Early in the Second World War, there was an intense, short, and often overlooked war between the Soviet Union and Finland.  The conflict lasted from 30th of November 1939 to 13th March 1940. the USSR demanded land along the border to reinforce the defense of Leningrad. Finland was offered other, distant territory. The Finns refused to give up their most productive land and the Soviets invaded on 30 November 1939. The League of Nations expelled the Soviet Union from the organization for the illegal attack. Disorganization, incompetent leadership within the Red Army and temperatures of minus forty aided Finland’s defense. 


The Soviets reorganized their forces and launched a more effective invasion in February. Finland was still able to muster a robust defense. The war ended on 13 March 1940 with Finland giving up more than a tenth of its land in exchange for its independence, and had earned respect around the world. 


Soldier in the snow, 1940

The White Death 

The battles were fought in the middle of the strong Nordic winter at temperatures as low as -43C: peach black nights, white snow and untouched forests were the scenery for these battles. 

Even if in a disadvantageous number, the Finns made the best out of this situation: they wore white coats to camouflage themselves on the thick snow, and ski troops were highly mobile and well trained to use their own terrain to their advantage. Highly motivated Finnish troops fought to defend their homeland from a foreign aggressor. On the other hand, Soviet troops were poorly lead and had ineffective leadership resulting in a great number of casualties.


Among all the Finnish soldiers, a name stood out: Simo Häyhä, also known as "The White Death”. He was a Finnish sniper who is credited with killing more than 500 enemy troops within 100 days during the Winter War against the Soviet Union from 1939 to 1940.

He was a farmer and grew up with hobbies such as hunting. He was taught by his father how to successfully calculate distance when shooting - even in extreme conditions such as wind and rain, he was able to hit a target with deadly precision.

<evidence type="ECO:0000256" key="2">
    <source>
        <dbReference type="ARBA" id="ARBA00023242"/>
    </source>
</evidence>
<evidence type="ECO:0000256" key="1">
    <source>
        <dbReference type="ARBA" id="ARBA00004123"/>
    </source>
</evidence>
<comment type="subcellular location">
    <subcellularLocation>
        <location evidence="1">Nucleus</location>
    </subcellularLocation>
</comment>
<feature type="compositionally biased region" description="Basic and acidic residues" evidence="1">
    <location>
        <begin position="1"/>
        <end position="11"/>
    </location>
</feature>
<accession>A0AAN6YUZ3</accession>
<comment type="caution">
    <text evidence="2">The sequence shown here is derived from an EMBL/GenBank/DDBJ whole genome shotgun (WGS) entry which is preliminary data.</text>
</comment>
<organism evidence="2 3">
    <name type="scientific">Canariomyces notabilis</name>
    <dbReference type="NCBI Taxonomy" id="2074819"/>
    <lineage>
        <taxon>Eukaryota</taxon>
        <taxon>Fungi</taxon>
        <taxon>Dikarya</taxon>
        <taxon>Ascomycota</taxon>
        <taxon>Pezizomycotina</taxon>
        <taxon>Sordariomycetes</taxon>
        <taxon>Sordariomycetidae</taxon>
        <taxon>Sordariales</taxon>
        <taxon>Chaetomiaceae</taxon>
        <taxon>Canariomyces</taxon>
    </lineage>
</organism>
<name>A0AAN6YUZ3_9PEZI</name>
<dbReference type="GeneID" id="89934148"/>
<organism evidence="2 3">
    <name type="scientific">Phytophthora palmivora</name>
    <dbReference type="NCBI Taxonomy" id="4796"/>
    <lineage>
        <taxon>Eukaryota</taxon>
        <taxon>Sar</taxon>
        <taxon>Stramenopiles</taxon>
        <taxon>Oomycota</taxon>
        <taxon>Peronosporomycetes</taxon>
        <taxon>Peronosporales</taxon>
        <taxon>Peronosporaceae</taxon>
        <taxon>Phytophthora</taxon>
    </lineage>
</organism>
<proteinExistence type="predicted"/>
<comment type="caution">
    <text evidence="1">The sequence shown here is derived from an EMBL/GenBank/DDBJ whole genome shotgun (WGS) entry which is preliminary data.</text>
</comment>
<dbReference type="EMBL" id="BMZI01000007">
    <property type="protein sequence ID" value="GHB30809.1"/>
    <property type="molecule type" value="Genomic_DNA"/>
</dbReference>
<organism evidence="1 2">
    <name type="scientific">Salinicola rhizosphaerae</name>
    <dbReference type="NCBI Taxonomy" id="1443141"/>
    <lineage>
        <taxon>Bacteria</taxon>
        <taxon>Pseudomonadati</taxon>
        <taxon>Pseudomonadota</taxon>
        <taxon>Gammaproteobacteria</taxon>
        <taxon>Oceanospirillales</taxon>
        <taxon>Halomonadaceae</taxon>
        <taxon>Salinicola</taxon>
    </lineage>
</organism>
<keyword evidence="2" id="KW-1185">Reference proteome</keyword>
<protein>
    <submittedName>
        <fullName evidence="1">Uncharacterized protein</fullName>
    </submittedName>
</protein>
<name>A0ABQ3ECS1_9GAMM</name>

He was strongly admired by Finnish citizens and disliked and feared among the Russian troops that tried to bomb his hiding places and kill him without success. Possessing true Finnish sisu, 

Simo fought the whole war unharmed until he was wounded in the face by a bullet - his left jaw blown off. Häyhä was in a coma for a week and woke up on March 13 on the same day that peace was declared. He went on to live a long life, away from the spotlight.


Even though the Russian had more soldiers and modern artillery, the Finns fought using a strategic mind that put the Soviet Union in a bad light: some believe the inept Soviet performance in the war convinced Hitler to attack the USSR. Finland cooperated with Nazi Germany in hope of regaining lost territory during the German invasion of Russia (Operation Barbarossa). The Finnish government decided to stop their advance into Russia on the old Finnish borders but did not want to advance any further into Russia.  With the defeat of the Axis powers in World War two, Finland had to sue for peace again with Soviet Russia.



Soldiers in the snow

Unique photos from the battlefield were captured through war photography. 

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